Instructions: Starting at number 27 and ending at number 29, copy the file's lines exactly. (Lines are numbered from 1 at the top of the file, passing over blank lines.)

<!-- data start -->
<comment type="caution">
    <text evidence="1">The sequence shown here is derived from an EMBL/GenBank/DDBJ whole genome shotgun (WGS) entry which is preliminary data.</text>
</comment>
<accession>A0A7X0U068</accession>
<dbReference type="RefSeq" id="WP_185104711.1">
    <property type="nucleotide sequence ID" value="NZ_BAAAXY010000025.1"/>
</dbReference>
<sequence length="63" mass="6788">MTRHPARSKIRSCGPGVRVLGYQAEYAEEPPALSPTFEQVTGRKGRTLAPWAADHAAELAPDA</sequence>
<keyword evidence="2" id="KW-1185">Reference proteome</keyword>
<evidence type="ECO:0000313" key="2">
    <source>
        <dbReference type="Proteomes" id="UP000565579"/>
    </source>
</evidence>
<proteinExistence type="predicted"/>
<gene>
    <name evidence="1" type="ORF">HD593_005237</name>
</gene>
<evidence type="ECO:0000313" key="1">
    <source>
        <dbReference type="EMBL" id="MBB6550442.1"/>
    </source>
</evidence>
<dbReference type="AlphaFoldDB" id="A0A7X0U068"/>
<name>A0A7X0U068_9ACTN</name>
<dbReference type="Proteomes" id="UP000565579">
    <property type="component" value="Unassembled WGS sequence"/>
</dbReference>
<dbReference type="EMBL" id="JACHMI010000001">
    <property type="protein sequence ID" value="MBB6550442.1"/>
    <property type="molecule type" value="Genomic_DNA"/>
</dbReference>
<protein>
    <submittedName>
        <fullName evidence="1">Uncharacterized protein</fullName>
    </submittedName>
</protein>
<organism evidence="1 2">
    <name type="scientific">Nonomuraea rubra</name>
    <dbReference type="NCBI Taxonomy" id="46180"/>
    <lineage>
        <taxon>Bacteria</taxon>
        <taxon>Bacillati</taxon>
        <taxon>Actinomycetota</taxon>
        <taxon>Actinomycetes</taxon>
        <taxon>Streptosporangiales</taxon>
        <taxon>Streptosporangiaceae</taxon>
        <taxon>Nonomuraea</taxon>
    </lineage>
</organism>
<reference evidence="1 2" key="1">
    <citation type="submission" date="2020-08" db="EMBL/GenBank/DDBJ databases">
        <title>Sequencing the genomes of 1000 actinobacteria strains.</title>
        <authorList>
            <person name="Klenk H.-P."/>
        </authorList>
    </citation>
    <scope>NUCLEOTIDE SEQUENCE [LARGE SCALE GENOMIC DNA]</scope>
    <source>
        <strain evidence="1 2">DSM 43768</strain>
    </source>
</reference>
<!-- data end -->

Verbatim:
    <property type="component" value="Unassembled WGS sequence"/>
</dbReference>
<dbReference type="EMBL" id="JACHMI010000001">